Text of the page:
Search in the Abstract Database

Abstracts Search 2014

* = Presenting author

DOP015. Gut microbiota can induce autophagy in intestinal epithelial cells, a concern for Crohn's disease

M.-L. Tran-Minh1, E. Quévrain1, L. Brot1, G. Thomas1, J.-P. Grill1, G. Trugnan1, P. Seksik1,2, 1INSERM, Université Paris 6, ERL U1057/UMR 7203, Paris, France, 2Hopital Saint Antoine, Gastro Enterologie, Paris, France


Autophagy, a physiologic self-degradation process of intracellular components is involved in Crohn's disease (CD) pathogeny. CD associated dysbiosis is characterized by a decrease of the Firmicutes phylum, especially of the species Faecali-bacterium prausnitzii. Animal studies suggest a link between autophagy and gut microbiota. In order to explore whether dysbiosis could impact autophagy, we searched to determine if gut commensal bacteria are able to modulate autophagic process in intestinal epithelial cells.


Modulation of autophagy by supernatants of ten major commensal bacteria of gut microbiota has been evaluated by quantifying LC3 lipidation (LC3-II) in MDCK GFP-LC3 transfected cells and in human intestinal Caco-2 cells. LC3-II protein level was monitored by fluorescence microscopy, immunofluorescence (IF) and western blotting (WB) with and without chloroquine (50 µM) in order to discriminate induction in the autophagic flux from an impaired downstream protein degradation. For one of these bacteria, F. prausnitzii, a butyrate-producing strain, we compared activity of its supernatant to butyrate 10 nM. Moreover, in order to explore which signaling pathway was involved, we studied two proteins of autophagy initiation, mTOR and Beclin-1, by WB and a siRNA approach.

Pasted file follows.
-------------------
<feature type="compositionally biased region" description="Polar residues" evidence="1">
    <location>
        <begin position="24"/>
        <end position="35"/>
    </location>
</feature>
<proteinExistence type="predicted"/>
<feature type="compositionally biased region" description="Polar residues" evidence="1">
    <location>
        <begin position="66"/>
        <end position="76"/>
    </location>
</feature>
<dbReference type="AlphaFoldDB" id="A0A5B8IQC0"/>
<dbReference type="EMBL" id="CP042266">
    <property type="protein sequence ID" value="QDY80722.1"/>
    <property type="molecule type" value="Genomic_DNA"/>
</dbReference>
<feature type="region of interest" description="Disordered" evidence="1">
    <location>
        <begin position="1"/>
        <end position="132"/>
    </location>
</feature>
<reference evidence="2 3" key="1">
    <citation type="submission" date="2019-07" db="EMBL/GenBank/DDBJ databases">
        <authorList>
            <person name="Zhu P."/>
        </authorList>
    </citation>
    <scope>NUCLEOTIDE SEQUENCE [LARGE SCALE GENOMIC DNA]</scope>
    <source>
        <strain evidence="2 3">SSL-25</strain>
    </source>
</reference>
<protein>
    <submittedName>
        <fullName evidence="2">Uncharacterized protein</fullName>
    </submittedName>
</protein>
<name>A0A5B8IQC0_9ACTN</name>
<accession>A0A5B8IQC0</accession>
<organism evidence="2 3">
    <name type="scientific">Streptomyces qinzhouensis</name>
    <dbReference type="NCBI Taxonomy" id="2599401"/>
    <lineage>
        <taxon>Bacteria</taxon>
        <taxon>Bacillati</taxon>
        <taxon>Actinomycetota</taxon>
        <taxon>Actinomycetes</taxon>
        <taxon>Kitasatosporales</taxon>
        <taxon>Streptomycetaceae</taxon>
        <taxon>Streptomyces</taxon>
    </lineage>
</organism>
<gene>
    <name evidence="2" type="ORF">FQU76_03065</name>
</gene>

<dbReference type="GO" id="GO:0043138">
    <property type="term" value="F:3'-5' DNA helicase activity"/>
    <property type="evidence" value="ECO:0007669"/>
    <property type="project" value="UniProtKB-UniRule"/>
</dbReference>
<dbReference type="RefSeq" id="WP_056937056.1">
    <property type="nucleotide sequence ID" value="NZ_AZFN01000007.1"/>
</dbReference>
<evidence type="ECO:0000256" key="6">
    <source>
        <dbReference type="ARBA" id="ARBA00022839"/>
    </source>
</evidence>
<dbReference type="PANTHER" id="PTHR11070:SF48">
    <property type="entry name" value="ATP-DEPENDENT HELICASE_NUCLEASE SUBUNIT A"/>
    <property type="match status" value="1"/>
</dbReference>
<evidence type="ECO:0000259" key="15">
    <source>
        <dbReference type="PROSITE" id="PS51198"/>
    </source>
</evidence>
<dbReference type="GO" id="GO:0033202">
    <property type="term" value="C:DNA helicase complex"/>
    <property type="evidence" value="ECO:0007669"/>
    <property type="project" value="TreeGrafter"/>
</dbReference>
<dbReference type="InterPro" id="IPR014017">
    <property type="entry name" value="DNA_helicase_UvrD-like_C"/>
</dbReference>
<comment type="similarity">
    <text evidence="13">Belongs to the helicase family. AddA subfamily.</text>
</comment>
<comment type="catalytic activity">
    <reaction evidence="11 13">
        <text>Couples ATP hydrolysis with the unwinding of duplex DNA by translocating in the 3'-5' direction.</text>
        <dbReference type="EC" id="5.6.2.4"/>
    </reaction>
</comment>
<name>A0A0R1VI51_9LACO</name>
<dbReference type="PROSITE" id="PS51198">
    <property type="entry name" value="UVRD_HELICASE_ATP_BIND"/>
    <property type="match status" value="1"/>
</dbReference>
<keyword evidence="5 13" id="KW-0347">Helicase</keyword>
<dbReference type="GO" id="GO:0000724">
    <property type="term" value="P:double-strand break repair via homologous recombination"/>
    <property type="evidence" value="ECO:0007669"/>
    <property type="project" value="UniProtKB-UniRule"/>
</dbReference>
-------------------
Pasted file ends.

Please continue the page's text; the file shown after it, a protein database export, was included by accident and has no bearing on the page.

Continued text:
Most of the bacterial supernatants showed increase in LC3-II protein in epithelial cells (WB quantification). This effect was higher for Bacteroides fragilis, Clostridium leptum and Faecali-bacterium prausnitzii with 3.5 to 4 times increase compared to control (p < 0.05). F. prausnitzii supernatant related effect was due to an induction in the autophagic flux as shown by a significant increase of LC3-II positive IF dots/cells (260 vs 160 in control cells) after chloroquine treatment. The same effect was observed with butyrate 10 nM. mTOR inhibition by F. prausnitzii supernatant and butyrate confirmed the autophagic flux induction in this process. Finally, using Beclin-1 siRNA, we observed a decrease in LC3-II.


We have shown that some gut microbiota bacteria were able to modulate the autophagic process in intestinal epithelial cells by diffusible molecules from bacterial supernatants. F. prausnitzii, which is under-represented in CD, can induce autophagic flux by the canonical Beclin-1 dependent pathway and this pro-autophagic activity may be related to butyrate. Our results suggest that dysbiosis could impact autophagic process in epithelial cells and that gut microbiota modulation might enhance autophagic flux in the intestinal barrier during CD.